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Monte Melkonian: Times of Slander

Seta Kabranian Melkonian

For many years, every June 12th and November 25th, I have been sending Hetq.am a writing dedicated to Monte.

These writings often include an excerpt from Monte's letters. Rarely, considering the relevance of the content, I have included a long quote to keep Monte's words in context. Usually, it is not difficult to find timely quotes in Monte's letters. However, this time seems to be an exception.

On September 15th and 16th, standing in front of audiences in California, I expressed hope that all is not lost, that with hard work an independent Artsakh could still be saved. Moreover, the Artsakh people’s right to self-determination could be brought to international platforms. Only a few days later, Artsakh was savagely thrown aside like a crumpled piece of paper.

Monte never lost hope even in the most difficult situations. Perhaps it was our love and perseverance, the bright sliver of hope, which throughout the years helped both Monte and me to overcome trials and difficulties.

Now, trying to imagine Monte’s reaction to the current situation, an indescribable sadness, disappointment and even anger prevails. Indifference is not compatible with Monte. He did not discriminate when it came to country, people, the oppressed, be it in Artsakh or Palestine. Monte fought against all injustices and supported the rights of all the oppressed.

Sometimes I filled the gap that resulted from Monte selflessness. In a letter sent from Shahumian region of Artsakh on 4 November 1991, he wrote: "What are you doing? Do you have time for your studies? I feel bad thinking about how much work I’ve left on you."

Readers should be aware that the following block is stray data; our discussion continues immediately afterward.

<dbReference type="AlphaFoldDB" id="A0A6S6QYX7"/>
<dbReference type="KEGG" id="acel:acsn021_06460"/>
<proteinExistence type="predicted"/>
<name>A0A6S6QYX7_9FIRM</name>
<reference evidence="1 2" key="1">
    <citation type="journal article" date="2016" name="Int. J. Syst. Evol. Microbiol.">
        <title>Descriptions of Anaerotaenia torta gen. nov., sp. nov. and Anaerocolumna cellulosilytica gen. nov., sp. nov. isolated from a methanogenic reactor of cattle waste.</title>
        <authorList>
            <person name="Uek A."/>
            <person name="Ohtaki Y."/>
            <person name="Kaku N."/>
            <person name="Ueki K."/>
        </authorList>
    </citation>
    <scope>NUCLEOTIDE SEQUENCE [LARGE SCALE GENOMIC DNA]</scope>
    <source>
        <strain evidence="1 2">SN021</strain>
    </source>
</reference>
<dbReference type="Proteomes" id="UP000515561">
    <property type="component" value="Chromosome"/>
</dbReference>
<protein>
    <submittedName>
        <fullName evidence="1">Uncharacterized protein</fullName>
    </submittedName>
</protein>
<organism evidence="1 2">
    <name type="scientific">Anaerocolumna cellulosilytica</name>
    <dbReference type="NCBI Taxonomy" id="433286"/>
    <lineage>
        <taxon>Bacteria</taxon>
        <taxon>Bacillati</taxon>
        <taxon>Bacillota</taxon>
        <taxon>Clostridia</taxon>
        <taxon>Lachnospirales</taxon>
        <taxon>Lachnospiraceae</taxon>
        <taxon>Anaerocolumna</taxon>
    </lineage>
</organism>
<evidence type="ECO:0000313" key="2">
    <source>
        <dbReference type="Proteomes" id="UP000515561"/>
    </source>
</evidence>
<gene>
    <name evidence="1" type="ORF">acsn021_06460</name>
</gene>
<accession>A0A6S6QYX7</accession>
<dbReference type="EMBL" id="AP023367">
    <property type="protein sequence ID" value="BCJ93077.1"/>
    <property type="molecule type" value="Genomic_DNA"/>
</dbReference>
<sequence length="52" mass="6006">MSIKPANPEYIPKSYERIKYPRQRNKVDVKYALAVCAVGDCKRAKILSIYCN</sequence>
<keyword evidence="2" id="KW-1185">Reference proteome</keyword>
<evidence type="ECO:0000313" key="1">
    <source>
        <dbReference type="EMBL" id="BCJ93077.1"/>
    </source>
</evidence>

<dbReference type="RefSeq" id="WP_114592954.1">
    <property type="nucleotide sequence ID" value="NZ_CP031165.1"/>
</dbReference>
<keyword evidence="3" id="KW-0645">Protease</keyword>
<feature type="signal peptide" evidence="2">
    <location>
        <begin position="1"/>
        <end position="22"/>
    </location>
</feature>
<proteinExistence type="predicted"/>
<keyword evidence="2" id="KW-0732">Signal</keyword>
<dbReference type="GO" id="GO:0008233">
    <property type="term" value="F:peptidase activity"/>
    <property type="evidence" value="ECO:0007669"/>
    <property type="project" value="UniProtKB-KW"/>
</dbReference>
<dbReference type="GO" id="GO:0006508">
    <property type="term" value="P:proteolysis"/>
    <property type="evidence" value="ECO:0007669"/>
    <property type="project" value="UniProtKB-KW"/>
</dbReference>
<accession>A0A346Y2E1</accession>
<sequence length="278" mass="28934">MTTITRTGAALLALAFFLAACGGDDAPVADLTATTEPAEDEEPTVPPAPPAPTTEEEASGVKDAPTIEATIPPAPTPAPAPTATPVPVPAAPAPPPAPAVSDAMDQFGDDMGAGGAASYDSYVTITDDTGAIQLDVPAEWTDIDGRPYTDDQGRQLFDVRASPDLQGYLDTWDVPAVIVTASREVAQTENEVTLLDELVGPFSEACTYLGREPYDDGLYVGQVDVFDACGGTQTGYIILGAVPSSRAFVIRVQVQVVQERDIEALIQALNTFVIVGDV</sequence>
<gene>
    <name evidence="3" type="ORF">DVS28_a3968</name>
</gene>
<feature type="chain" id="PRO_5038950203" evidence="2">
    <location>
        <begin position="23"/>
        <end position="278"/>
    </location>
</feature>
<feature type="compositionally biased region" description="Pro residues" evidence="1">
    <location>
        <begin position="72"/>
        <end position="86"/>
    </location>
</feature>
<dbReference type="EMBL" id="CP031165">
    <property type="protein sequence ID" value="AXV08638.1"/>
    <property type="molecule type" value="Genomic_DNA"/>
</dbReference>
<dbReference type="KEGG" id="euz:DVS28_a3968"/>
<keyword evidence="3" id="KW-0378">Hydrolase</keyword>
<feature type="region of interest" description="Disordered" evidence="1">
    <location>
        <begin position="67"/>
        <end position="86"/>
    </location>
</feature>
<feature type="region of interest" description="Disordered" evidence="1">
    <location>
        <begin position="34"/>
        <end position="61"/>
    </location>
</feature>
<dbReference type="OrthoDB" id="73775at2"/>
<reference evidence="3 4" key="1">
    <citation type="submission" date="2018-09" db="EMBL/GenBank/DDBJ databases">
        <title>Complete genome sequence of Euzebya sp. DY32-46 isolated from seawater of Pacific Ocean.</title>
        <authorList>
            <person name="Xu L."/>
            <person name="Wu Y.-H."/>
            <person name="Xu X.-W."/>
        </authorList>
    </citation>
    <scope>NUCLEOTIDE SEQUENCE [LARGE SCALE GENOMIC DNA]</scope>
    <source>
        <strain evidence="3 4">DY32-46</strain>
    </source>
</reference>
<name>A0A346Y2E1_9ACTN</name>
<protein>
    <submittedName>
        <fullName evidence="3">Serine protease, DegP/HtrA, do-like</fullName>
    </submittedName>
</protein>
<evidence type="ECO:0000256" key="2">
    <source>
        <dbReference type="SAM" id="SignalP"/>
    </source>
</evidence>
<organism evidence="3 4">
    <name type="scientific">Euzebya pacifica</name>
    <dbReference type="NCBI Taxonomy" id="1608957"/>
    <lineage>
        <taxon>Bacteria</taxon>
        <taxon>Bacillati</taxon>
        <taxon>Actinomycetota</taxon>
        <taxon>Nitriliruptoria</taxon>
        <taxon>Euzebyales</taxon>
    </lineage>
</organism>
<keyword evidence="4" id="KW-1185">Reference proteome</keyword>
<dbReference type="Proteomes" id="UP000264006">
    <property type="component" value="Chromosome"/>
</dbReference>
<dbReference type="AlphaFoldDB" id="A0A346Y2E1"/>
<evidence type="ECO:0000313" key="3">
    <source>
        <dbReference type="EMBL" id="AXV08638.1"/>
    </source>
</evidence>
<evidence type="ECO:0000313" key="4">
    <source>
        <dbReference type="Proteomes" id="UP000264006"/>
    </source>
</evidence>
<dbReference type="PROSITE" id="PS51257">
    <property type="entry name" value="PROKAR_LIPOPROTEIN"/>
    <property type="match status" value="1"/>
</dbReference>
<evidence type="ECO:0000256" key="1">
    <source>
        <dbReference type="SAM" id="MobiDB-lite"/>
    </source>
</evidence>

The responsibility of keeping Monte's words alive is now on me. But Monte’s achievements are a legacy to the people. Over the years, various presidents of the republics of Armenia and Artsakh have awarded his legacy with state medals and awards.

In recent years, probably as a tool for psychological oppression, Monte’s name has been banned in various international social media networks. People are subjected to censorship and their right to free speech is violated. However, there seems to be no tangible government approach to this issue. To date, no official representative has contacted me or any member of our family to discuss the issue. Forget about our psychological and emotional upheavals.

The ban on any information about Monte is allegedly related to his membership in ASALA, an organization Monte left forty years ago denouncing it publicly in the Western media. Monte believed that the lives of the innocent had to be preserved at all costs, regardless of their ethnicity. In a writing authored with his comrades, it is noted: "Although Turkish diplomats are worthy targets for attacks, none of their family members should become victims if they do not serve the Turkish regime. Moreover, family members should not be deliberately targeted."

Referring to specific circumstances, including an operation allegedly carried out by Monte, it is explained that "... the main target was the diplomat, but due to last minute circumstances or mistakes (?) one or more family members were sacrificed."

Monte never spoke about any operations he may have carried out. And if mistakes were made during his activity, he only learned from them and made sure not to repeat them.

His compassion for Azeri civilians is also proof of that. For the record, let me reiterate again, Monte did not take part in the Kojali battles. Monte's enemies can attribute many things to him, but it is impossible to prove what did not occur. Such attributions remain in the realm of gossip and slander: something Monte never tolerated.

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